Wed11222017

Last updateTue, 24 Feb 2015 5pm

Graeme Young, Caroline Hobson and Ruth Derruau assess a potential Brexit pitfall

The Financial Times (FT) recently reported that (10 April 2017):

Rebecca Williams and David Wright examine a recent Supreme Court judgment

The very recent judgment (29 March 2017) of the UK Supreme Court in Wood v Capita Insurance Services Ltd [2017] is an important clarification of the English courts’ approach to the interpretation of the meaning of words in a contract.

John Doherty and Nicole Finlayson provide a timely update on bribery and corruption

Bribery and corruption are firmly in the spotlight for 2017, with an ever-increasing commitment from regulators in the UK and abroad to work together and take a harder line against companies which fall foul of anti-corruption laws. The results can be seen in the wave of high-profile investigations and record-breaking prosecutions and fines that have hit the headlines over the past few years.

Peter Kershaw voices his growing concern at the lack of involvement of planning law expertise in the long-term strategies of universities and local authorities

With increased competition from national and international competitors, and rising student numbers, universities are competing against each other for the best students who are increasingly savvy about where they choose to work, live and play. Universities around the globe are therefore necessarily investing in higher quality, multi-faceted and mixed-use environments to try and achieve their long-term strategic missions. In doing so, their focus is very much on creating enhanced student experiences and trying to enhance the university’s role within the local community by creating linkages with local businesses and local authorities.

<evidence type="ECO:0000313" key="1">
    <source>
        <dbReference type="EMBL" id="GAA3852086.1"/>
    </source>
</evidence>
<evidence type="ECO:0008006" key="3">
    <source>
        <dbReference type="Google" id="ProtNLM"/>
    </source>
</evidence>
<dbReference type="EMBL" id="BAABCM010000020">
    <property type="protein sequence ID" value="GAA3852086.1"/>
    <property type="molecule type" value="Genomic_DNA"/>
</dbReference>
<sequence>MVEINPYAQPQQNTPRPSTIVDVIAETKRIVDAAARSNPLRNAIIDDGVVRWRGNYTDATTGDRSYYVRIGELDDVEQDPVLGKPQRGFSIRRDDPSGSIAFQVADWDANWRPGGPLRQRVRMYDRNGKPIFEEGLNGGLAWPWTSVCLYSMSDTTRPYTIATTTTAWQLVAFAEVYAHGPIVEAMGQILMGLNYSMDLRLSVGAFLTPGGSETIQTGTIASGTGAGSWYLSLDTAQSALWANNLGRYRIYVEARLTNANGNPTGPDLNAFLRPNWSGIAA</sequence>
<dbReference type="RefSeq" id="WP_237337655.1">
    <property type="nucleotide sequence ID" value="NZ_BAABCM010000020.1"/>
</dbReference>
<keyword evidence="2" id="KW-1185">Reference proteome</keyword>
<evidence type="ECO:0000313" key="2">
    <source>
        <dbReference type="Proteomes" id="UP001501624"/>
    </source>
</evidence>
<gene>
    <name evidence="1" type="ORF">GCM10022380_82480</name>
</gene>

Akin Akinbode and Phil Vickers consider how best to avoid disputes under PF2/PFI contracts

With more PF2 projects ahead, there are lessons to be learnt from recent PFI disputes.

Jamie Walker and Katherine Souter swap notes on the competitive procedure with negotiation under the Public Contracts Regulations 2015

Have you ever tendered a public contract using the restricted procedure and found yourself with ‘clarification creep’ on price or contract terms bordering on the risky and potentially challengeable? Have you ever found yourself wishing you could just accept that revised risk allocation clause because it comes with a reduced price? Or that slightly alternative technical solution? Or that more attractive completion date?

Robert Bell delivers the prognosis for public procurement rules after Brexit

Those aficionados of the silver screen will remember comedians Laurel and Hardy and in particular their catchphrase ‘Well here’s another nice mess you’ve gotten me into’.

Rebecca Williams and David Wright assess the impact of a decision on contractual obligations

The recent decision of the Technology and Construction Court in the case of Fluor Ltd v Shanghai Zhenhua Heavy Industries Ltd [2016] contains important guidance on fitness-for-purpose obligations, particularly in relation to the offshore wind energy generation industry. The judgment of Edwards-Stuart J should also give parties careful pause for thought when considering entering into agreements to waive their rights to future claims.